More than a Prophet – only Jesus is ‘al Masih’


The Qur’an speaks of 124,000 prophets, 315 apostles or messengers, but only one ‘al-Masih’.

  • What is the meaning of al-Masih?
  • What makes Jesus (Isa) different to all the prophets, apostles and messengers of God, and why is he alone given this unique title?

This mystery was revealed to successive prophets over many hundreds of years, in visions and revelations preserved in the Books that preceded Islam.
To explain the mystery, we must go back in history and look in some detail at the writings of these prophets.

Who was called masih?

When the children of Israel lived under the Law of Moses (Taurat), the Lord God appointed kings and priests by sending prophets to anoint His chosen servants with oil. Any person who was anointed by a prophet into the office of king or priest was called masih.
The title masih in the Arabic language comes from the verb مسح – which means ‘to wipe’. The equivalent title in Hebrew – mashiach – comes from the word משׁח and means ‘to anoint’.
The English language uses two words for masih. The first is ‘Messiah’ which is taken from the Hebrew title. The second word – Christ – has the same meaning, but is derived from the Greek for ‘anointed’, being Χριστός (Christos).

The anointing of priests

A priest is someone appointed as a go-between or mediator between God and the people. A priest had to be sanctified (made clean) for this purpose, as required in the Taurat:
‘Let the priests also who come near to the LORD, sanctify themselves, lest the LORD break forth upon them’ (Exodus 19:22).The Almighty instructed prophet Moses to anoint Aaron and his sons into the priestly office:
‘You shall put the holy garments on Aaron, and anoint him and sanctify him, so that he may minister to Me in the priest’s office. And you shall bring his sons and clothe them with tunics. And you shall anoint them, even as you anointed their father, so that they may minister to Me in the priest’s office. For their anointing shall surely be an everlasting priesthood for their generations. And Moses did so. According to all that the LORD commanded him, so he did’ (Exodus 40:13-16).

It was the duty of the priests to enter into the holiest part of the Temple to offer sacrifices and prayers on behalf of the people. The duty is explained in Taurat:
‘And he [the priest] shall make an atonement for the holy place, because of the uncleanness of the children of Israel, and because of their transgressions in all their sins … And he shall go out to the altar that is before the LORD, and make an atonement for it; and shall take of the blood of the bull, and of the blood of the goat, and put it upon the horns of the altar round about. And he shall sprinkle of the blood upon it with his finger seven times, and cleanse it, and hallow it from the uncleanness of the children of Israel’ (Leviticus 16:16-19).

The anointing of kings

The function of a king was to protect his people and lead them into victory over their enemies. They also governed the land and judged disputes between their subjects.
God’s requirements for kings are also recorded in Taurat (Deuteronomy 17:16-17). They had to be humble, God-fearing men, not storing up wealth, not indulging in polygamy, and not building up great armies – for the LORD Almighty would provide for His people and protect the righteous:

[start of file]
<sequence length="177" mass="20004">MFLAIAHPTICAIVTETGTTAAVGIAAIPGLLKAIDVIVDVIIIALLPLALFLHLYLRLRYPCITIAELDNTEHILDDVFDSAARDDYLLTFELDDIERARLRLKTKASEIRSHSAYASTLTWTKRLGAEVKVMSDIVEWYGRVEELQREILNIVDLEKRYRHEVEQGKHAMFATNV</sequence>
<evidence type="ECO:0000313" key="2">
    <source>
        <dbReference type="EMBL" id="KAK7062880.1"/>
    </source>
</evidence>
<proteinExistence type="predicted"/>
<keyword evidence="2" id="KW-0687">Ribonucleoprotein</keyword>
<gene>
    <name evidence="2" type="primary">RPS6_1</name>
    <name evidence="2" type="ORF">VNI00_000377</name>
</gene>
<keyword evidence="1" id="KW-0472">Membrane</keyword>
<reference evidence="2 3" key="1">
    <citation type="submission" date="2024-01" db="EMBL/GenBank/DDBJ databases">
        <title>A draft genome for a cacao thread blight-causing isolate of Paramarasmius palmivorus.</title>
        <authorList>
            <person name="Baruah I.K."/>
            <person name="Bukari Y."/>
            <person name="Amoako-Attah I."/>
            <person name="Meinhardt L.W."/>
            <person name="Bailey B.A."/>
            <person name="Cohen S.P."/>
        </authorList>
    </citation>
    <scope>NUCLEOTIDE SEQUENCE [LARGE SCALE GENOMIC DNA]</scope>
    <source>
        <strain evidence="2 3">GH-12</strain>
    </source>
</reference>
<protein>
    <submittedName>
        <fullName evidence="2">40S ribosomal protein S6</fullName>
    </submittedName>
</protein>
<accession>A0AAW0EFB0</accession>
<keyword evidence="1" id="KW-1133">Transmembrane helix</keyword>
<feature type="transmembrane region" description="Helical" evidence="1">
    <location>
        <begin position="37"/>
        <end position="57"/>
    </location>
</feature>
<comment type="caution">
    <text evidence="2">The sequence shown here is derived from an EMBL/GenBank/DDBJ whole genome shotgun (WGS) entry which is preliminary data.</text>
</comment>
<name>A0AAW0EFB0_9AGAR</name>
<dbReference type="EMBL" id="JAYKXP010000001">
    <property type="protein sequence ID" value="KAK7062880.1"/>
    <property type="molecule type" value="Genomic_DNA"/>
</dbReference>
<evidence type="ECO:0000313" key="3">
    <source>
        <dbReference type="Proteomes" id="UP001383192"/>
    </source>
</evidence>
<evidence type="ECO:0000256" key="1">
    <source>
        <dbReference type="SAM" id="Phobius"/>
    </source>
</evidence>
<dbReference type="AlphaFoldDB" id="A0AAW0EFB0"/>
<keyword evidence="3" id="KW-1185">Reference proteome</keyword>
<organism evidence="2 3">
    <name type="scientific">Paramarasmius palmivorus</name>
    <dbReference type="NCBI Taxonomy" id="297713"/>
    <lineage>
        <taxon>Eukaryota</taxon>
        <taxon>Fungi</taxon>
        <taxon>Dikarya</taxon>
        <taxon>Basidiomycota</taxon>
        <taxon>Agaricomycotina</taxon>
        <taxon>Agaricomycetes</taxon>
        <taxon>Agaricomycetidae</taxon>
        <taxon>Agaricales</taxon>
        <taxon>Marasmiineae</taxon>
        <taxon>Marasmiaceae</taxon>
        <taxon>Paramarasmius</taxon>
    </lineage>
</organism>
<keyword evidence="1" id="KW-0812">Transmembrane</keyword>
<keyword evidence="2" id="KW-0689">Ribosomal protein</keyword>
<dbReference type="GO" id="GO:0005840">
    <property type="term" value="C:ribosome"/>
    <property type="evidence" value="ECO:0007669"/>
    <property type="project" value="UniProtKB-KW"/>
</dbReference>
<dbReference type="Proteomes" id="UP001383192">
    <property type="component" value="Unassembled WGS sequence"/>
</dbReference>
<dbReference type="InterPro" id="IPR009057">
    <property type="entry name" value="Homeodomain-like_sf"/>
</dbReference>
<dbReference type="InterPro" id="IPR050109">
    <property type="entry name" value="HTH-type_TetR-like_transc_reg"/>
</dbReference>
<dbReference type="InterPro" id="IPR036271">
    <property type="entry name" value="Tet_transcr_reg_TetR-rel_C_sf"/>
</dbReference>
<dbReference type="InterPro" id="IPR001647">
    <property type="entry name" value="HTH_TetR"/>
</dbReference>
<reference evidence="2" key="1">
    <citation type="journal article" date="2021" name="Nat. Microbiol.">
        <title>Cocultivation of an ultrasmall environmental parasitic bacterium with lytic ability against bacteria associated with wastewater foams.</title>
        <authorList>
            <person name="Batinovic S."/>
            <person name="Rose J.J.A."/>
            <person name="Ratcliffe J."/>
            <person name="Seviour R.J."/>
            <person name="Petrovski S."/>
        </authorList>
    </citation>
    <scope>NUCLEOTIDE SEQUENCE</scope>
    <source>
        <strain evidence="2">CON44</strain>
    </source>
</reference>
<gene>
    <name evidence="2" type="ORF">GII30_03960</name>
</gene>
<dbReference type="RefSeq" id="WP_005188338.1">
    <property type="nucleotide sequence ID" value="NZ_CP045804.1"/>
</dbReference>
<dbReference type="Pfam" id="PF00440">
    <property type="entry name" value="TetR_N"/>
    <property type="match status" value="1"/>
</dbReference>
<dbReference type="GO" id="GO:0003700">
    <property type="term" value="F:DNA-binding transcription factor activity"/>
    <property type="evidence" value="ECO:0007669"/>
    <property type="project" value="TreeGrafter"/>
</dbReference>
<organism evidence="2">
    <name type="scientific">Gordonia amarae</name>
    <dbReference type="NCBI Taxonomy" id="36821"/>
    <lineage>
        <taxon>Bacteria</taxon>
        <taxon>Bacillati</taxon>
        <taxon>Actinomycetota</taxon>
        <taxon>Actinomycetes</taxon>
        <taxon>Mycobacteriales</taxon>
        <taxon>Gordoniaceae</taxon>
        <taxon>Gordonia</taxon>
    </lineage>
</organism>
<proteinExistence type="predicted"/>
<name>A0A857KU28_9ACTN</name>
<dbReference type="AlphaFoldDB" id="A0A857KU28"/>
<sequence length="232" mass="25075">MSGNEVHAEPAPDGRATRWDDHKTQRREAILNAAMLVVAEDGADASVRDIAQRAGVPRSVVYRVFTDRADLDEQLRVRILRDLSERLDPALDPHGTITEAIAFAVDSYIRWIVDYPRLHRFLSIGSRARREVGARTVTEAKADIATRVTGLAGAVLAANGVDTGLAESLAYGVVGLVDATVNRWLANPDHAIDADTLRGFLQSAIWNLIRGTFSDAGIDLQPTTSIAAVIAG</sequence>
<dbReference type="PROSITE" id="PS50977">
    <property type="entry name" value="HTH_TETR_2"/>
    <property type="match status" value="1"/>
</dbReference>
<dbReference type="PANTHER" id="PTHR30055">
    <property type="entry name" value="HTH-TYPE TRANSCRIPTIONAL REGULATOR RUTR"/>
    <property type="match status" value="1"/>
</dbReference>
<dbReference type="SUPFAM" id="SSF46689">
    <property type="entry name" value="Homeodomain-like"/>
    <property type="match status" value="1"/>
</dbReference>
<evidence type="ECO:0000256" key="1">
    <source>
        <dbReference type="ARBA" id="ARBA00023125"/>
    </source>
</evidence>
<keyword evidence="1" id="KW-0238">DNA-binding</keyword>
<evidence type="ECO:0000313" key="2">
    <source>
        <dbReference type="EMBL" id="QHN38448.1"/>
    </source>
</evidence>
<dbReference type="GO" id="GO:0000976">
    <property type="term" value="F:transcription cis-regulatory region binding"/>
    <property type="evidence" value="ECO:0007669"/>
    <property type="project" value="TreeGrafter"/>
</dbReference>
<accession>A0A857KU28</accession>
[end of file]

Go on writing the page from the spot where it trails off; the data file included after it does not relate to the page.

‘He [the Almighty] will keep the feet of His own, and the wicked shall be silent in darkness; for by strength shall no man prevail. The adversaries of the LORD shall be broken to pieces; out of heaven shall He thunder upon them: the LORD shall judge the ends of the earth; and He shall give strength to his king, and exalt the horn of his anointed’ (1 Samuel 2:10).
Most of Israel’s kings became proud and turned away from the Lord. They relied on military strength for security. Consequently, God rejected them and the people under them suffered. Very soon after prophet Samuel anointed King Saul (1 Samuel 10:1), he was sent back to disown him: ‘Because you have rejected the word of the LORD, He has also rejected you from being king’ (1 Samuel 15:23).
David was chosen as Saul’s successor. He was a humble man, the youngest of eight brothers, and worked as the shepherd of his father Jesse’s flock.
‘And the LORD said to Samuel, How long will you mourn for Saul, seeing that I have rejected him … fill your horn with oil, and go, I will send you to Jesse the Bethlehemite:  for I have provided for Me a king from among his sons … And it came to pass when they had come, that he looked on Eliab, and said, Surely the LORD’S anointed is before him. But the LORD said to Samuel, Look not on his appearance or on the height of his stature; because I have refused him: for the LORD sees not as man sees; for man looks on the outward appearance, but the LORD looks on the heart … Jesse made seven of his sons to pass before Samuel. And Samuel said to Jesse, The LORD has not chosen these. And Samuel said to Jesse, Are here all your children? And he said, There remains yet the youngest, and behold, he keeps the sheep. And Samuel said to Jesse, Send and bring him: for we will not sit down till he has come here. And he sent, and brought him in … And the LORD said, Arise, anoint him: for this is he. Then Samuel took the horn of oil, and anointed him in the midst of his brethren: and the Spirit of the LORD came upon David from that day forward’ (1 Samuel 16: 6-13).
David is described as ‘a man after God’s own heart’ (1 Samuel 13:14). But, David also sinned at different times, as did his descendents who became kings of Israel after him.

What the prophets said about God’s anointed one (al masih)

By the mouth of prophet Nathan, the Almighty promised David that one of his descendants would be different from all other kings: